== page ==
Electoral Studies, Vol 31, No 1, 212--221


STRATEGIC OPPOSITION AND GOVERNMENT COHESION IN WESTMINSTER DEMOCRACIES (With Torun Dewan)

American Political Science Review, Vol 105, No 2, 337--358.


SCALING THE CRITICS: UNCOVERING THE LATENT DIMENSIONS OF MOVIE CRITICISM WITH AN ITEM RESPONSE APPROACH (with Michael Peress)

Journal of the American Statistical Association Vol. 105, No. 489: 7183.


IDENTIFYING INTRA-PARTY VOTING BLOCS IN THE UNITED KINGDOM HOUSE OF COMMONS (with Kevin Quinn)

Journal of the American Statistical AssociationVol. 105, No. 490: 44745


TURNING POINTS IN THE IRAQ CONFLICT: REVERSIBLE JUMP MARKOV CHAIN MONTE CARLO IN POLITICAL SCIENCE

The American Statistician, 61:4, 2007


BAYESIAN APPROACHES FOR LIMITED DEPENDENT VARIABLE CHANGE POINT PROBLEMS

Political Analysis, 15(4), 2007


UNDER THE INFLUENCE? INTELLECTUAL EXCHANGE IN POLITICAL SCIENCE (with David Carter)

PS: Political Science and Politics, 41(2), 2007


THE RIGHTS AND WRONGS OF ROLL CALLS (with Iain McLean)

Government and Opposition, 41(4), 561--568.


UK OC OK? INTERPRETING OPTIMAL CLASSIFICATION SCORES FOR THE UNITED KINGDOM HOUSE OF COMMONS (with Iain McLean)

Political Analysis 15 (1) Winter, 2007.


TAPIR AND THE PUBLIC WHIP: RESOURCES FOR WESTMINSTER VOTING (with David Firth)

The Political Methodologist 14 (2)


NONE OF THE ABOVE: THE UK HOUSE OF COMMONS VOTES ON REFORMING THE HOUSE OF LORDS, FEBRUARY 2003 (with Iain McLean and Meg Russell)

The Political Quarterly, 74, 298--310.


THE NEXT BIG THING: SCALE INVARIANCE IN POLITICAL SCIENCE

`Power laws' suggest that events of a large magnitude will be rare, whilst small events will be much more common, and that a simple mathematical law relates `severity' with frequency. We find that a wide variety of phenomena in political science are power law distributed. These empirical regularities are both unexpected and unexplained. More work on a general explanatory theory for these patterns is desirable.

Note: this (version of the) paper was cited in Common ecology quantifies human insurgency appearing in Nature, 17 December 2009.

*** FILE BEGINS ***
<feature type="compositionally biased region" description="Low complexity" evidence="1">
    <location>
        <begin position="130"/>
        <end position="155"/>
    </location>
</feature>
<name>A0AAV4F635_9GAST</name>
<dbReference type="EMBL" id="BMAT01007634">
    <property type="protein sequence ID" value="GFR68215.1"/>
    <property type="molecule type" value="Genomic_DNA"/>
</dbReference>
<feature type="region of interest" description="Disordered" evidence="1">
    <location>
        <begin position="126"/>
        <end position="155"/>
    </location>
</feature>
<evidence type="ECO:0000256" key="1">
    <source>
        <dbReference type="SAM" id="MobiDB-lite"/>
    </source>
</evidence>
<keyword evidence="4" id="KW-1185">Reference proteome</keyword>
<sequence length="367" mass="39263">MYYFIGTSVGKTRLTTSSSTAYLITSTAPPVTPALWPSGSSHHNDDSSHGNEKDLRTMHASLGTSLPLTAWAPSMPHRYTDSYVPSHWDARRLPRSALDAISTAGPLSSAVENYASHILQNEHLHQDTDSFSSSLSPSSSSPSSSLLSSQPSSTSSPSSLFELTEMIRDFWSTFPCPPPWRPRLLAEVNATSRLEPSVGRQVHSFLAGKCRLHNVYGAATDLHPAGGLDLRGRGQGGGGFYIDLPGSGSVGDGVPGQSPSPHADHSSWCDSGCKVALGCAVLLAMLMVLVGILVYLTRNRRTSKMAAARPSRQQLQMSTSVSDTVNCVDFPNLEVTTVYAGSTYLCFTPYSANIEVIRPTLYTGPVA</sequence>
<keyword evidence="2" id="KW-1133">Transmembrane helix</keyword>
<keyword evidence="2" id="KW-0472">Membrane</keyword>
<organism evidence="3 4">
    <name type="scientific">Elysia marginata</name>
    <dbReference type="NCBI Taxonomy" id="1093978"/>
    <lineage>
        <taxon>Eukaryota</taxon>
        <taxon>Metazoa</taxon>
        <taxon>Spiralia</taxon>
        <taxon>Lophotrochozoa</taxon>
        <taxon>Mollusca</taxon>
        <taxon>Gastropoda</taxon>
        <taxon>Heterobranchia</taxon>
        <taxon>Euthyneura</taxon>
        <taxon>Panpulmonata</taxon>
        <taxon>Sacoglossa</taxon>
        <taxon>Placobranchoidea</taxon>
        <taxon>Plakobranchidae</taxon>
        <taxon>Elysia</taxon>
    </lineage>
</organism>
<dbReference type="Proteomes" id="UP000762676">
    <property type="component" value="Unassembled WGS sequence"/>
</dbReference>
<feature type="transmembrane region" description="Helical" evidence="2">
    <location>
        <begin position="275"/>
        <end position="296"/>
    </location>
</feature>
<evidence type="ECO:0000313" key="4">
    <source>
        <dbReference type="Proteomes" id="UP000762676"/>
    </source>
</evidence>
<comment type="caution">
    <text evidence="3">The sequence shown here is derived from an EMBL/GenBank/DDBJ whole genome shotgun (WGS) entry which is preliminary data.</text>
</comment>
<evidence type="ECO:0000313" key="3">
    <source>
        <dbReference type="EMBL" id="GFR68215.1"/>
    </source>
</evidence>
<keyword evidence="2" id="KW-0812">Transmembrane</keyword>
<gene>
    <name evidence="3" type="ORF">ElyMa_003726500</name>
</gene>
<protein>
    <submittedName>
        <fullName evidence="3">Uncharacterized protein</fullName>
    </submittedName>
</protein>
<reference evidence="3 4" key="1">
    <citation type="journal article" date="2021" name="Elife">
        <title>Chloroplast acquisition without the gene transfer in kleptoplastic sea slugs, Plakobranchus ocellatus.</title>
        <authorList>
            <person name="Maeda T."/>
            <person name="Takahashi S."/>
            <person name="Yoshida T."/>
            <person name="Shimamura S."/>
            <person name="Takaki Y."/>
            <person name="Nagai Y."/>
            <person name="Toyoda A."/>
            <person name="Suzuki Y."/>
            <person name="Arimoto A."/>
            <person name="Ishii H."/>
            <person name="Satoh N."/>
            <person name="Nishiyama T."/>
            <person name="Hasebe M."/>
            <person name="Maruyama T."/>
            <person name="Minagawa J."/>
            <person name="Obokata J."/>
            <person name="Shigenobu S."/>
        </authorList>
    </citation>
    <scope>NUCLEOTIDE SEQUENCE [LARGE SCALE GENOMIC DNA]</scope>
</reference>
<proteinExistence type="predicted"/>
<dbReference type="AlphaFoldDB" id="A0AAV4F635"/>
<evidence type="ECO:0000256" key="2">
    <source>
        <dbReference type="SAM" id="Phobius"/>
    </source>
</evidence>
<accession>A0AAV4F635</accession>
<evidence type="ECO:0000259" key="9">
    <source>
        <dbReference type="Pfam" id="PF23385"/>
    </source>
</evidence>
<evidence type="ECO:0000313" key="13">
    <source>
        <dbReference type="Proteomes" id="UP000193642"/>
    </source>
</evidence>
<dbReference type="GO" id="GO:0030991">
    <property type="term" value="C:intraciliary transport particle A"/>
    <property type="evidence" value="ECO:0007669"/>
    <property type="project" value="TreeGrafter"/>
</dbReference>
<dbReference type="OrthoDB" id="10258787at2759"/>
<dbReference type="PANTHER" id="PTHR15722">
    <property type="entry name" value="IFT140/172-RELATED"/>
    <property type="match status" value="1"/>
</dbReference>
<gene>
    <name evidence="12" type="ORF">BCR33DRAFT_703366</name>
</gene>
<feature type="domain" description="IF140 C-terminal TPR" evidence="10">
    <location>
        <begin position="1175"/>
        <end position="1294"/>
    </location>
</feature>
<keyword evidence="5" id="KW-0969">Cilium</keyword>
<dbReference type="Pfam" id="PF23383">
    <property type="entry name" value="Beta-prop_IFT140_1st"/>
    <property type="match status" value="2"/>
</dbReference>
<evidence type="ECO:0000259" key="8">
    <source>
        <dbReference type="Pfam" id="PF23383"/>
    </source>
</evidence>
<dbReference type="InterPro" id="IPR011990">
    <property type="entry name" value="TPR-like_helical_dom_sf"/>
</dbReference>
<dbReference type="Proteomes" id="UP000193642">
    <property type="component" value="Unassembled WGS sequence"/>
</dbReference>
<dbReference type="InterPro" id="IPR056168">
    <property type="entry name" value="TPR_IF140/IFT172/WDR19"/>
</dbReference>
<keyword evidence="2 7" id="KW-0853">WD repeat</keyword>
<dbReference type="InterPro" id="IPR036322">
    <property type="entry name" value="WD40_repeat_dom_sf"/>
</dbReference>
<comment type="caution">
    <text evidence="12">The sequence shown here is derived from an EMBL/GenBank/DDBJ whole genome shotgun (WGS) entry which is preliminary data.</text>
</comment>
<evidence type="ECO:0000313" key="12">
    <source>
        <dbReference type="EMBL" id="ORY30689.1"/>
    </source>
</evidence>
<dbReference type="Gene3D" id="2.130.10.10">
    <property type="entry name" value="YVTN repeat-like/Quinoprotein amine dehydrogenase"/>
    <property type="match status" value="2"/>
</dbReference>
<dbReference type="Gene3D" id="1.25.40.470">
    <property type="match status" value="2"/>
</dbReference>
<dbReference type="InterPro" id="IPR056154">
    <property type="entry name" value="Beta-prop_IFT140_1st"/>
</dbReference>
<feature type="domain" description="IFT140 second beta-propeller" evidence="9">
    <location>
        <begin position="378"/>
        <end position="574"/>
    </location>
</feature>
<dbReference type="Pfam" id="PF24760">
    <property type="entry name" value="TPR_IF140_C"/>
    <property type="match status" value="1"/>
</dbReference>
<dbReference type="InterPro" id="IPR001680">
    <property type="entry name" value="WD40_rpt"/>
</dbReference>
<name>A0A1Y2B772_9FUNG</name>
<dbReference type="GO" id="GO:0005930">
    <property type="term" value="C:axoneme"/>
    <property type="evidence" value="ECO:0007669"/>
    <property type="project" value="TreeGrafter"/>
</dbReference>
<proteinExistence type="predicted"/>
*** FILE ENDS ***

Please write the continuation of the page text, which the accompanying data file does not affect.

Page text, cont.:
REBELS WITH A CAUSE? LEGISLATIVE ACTIVITY AND THE PERSONAL VOTE IN BRITAIN, 1997--2005 (available on request)

Does a Member of the British Parliament's voting record have any effect on their constituency electoral performance? Scholars have assumed not, else they have tested the proposition with an extremely limited number of roll calls. Congruent with public opinion findings we contend that, paradoxically, voters conditionally reward both 'party unity' and 'independent mindedness' in their elected representatives. Using novel non-parametric 'random forest' classification procedures, and a new data set recording behavior on over 2000 roll calls from 1997--2001 and 2001--2005, along with commensurate constituency controls, we thus show that MPs' popularity is indeed effected by their legislative activity in small but significant ways. In particular, government-party voters demand unity on votes that are key parts of the government's programmatic agenda, while welcoming more 'maverick' behavior on less important issues.


POWER TOOL- MEASURING POWER IN POLITICAL SCIENCE: A NEW METHOD WITH APPLICATION TO THE SENATE

The measurement of power, even in structured settings like legislatures, has proved elusive. We discuss the problems with traditional, a priori voting indices approaches and suggest a data-driven, actor-based, (logistic regression) method that is straightforward to implement. This treatment is consistent with systematic theoretical models and discussions of power, and formally allows the separation of 'power' from its causes. To illustrate the strengths of this new technique, we apply the model to the 108th United States Senate. We find that institutional, ideological, personal and geographic variables all influence senators' power.